Whatever it was, Jesus said that his family was the crowd before him and there he was meant to be.  “ I belong here now,” Jesus seems to be saying to them. The kingdom of God, God’s family, God’s purpose, is greater than his family’s interests.

Today, of course, individualism is our predominant value, and it often stands in the way of family interests. It’s what “I” want that counts. But still today, family interests, family pressure can be strong and can get in the way of what God wants. Sometimes those closest to us, like our family, can be hard to manage, even though they want the best for us.

Jesus experienced that too.

Passing On The Faith

Basilica of St. Ann, Jerusalem, 11th century

Devotion to St. Ann began in Jerusalem, probably at a 5th century basilica near the pool of Bethesda, where Jesus cured the paralyzed man waiting to get into its healing waters. Ruins of the basilica can be seen today in the ruins of the Bethesda pool. The present basilica of St. Ann, begun in the 12th century, stands nearby.

Would the early basilica be near the place where Joachim and Ann lived in the city, or was its site chosen for convenience? The ancient stories of the Protoevangelium associate Mary’s family with the temple and describe Joachim participating in the temple sacrifices. I wonder if we dismiss these stories too quickly as “myths.”

The Protoevangelium says that Mary was presented in the temple and dedicated to God as a child. At the least, this indicates that Mary would be well acquainted with the temple, its worship and the teachings of Judaism. If we accept this reconstruction, Mary would be far from a peasant girl from Nazareth. She would be better formed in Judaism and particularly in temple worship than we sometimes think.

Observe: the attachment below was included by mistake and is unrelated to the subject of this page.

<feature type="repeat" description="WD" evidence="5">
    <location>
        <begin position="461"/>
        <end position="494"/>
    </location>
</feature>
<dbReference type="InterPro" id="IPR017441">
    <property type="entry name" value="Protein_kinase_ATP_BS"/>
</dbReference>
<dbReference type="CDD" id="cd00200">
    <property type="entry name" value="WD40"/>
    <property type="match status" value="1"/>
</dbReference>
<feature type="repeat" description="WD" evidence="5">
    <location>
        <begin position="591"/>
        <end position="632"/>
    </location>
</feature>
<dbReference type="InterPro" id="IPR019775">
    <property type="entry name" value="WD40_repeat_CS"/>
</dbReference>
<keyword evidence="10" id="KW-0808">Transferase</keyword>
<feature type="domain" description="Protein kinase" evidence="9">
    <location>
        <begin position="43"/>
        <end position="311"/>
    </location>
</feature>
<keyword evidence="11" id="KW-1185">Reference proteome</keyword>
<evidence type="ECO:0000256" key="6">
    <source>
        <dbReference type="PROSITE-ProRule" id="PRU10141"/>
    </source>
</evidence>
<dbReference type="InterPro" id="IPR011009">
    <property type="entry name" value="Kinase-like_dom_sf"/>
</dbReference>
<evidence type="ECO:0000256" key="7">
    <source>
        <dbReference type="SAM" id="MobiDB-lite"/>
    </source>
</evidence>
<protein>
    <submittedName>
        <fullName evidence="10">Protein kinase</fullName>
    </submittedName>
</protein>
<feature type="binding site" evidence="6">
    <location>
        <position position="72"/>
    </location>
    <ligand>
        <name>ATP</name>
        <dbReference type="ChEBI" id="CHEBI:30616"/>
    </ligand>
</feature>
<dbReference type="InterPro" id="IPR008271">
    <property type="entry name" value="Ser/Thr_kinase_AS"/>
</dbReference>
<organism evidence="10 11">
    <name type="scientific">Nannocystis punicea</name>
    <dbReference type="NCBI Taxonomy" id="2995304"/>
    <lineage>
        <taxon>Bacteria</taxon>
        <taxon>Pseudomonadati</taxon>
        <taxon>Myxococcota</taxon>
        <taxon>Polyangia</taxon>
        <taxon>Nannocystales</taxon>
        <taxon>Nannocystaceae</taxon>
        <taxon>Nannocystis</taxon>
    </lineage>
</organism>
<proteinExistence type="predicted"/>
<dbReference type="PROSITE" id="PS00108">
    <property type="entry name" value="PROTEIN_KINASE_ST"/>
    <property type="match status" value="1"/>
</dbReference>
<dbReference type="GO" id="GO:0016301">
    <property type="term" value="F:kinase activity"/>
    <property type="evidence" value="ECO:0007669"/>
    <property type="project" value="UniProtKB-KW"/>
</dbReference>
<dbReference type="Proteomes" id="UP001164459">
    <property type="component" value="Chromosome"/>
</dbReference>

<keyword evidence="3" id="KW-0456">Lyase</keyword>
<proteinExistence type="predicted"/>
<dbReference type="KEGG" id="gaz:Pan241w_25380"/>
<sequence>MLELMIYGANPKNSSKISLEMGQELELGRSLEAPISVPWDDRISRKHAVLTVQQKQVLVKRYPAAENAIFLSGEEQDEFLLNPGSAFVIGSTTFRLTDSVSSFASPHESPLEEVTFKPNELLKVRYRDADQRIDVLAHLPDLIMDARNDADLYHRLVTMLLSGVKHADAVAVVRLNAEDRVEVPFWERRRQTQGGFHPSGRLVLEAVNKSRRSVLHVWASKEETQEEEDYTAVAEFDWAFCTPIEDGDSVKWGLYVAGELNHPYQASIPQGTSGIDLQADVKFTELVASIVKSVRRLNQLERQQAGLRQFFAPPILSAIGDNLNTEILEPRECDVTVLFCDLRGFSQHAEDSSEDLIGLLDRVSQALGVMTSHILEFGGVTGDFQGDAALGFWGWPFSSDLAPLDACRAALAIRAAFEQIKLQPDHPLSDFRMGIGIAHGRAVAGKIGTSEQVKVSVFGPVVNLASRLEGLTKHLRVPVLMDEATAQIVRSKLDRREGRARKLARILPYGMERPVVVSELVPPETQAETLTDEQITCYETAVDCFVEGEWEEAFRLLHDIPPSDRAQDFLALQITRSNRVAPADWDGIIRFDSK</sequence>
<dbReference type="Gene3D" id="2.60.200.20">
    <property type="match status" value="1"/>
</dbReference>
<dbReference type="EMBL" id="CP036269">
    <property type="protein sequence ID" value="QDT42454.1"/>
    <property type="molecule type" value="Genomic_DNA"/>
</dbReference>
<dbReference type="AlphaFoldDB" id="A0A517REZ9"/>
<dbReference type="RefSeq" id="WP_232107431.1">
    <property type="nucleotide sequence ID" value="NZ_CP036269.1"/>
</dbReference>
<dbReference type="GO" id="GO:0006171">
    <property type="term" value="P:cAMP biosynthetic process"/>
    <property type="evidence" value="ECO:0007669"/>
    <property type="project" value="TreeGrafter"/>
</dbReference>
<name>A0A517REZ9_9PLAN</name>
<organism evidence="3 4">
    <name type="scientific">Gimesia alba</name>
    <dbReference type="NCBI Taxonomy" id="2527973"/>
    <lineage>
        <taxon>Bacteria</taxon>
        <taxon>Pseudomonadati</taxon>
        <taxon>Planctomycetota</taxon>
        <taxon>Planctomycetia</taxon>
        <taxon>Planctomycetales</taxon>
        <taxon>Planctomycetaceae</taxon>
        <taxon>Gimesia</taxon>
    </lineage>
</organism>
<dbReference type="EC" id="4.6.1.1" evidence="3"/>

Mary’s family was related to the family of John the Baptist, whose father Zachariah is a priest in the temple. (Luke 1,3-25) They live in the hill country near Jerusalem. Mary’s visit before Jesus’ birth to Elizabeth, Zachariah’s wife, connects her closely with them.

Later, as a young boy Jesus engages the teachers of the law on a pilgrimage to Jerusalem. (Luke 2,41-52) He amazes them with his wisdom. Could some of that  wisdom have come from a mother’s teaching?

“And Jesus advanced in wisdom and age and grace before God and man,” (Luke 2,52)

Mary and Joseph, Ann and Joachim certainly contributed to his growth.

Today at the novena, I’m going to talk about how Mary and Ann may have taught Jesus about the temple and what to do there. Like them, we must pass on our faith to others, particularly to the next generation.

Basilica of St. Ann, Jerusalem

The Spirit of the Child

For most of our novena the gospel readings at Mass are from the 11th and 12th chapters of Matthew’s gospel, which deal with the growing opposition to Jesus as he preaches and performs miracles in Galilee. It’s a rather dark section of the gospel.

Jesus is opposed by the Pharisees, who now take “counsel against him to put him to death” (Matthew 12.14) and by “this generation” of Israelites, the towns “where most of his mighty deeds had been done.”  (Matthew 11,16-19). He meets little success.

Concluding this section, Matthew adds another source of opposition to Jesus that may surprise us. His own family from Nazareth seems to oppose him.

Yet, in this bleak section of the gospel, when so many turn against him, Jesus praises his Father, Lord of heaven and earth, “for although you have hidden these things from the wise and the learned you have revealed them to the childlike.”  (Matthew 11,25)

He praised those who have the spirit of the child and keep it. Certainly, St. Ann taught her daughter Mary that spirituality. On this day of the novena, we will  reflect on it.

St. Leo the Great, an early pope, said that becoming like a child– remember Jesus told his disciples to become like little children– does not mean going back to infancy physically. It means, like children, to be free from crippling anxieties, to be forgetful of injuries, to be sociable, and to wonder before this world.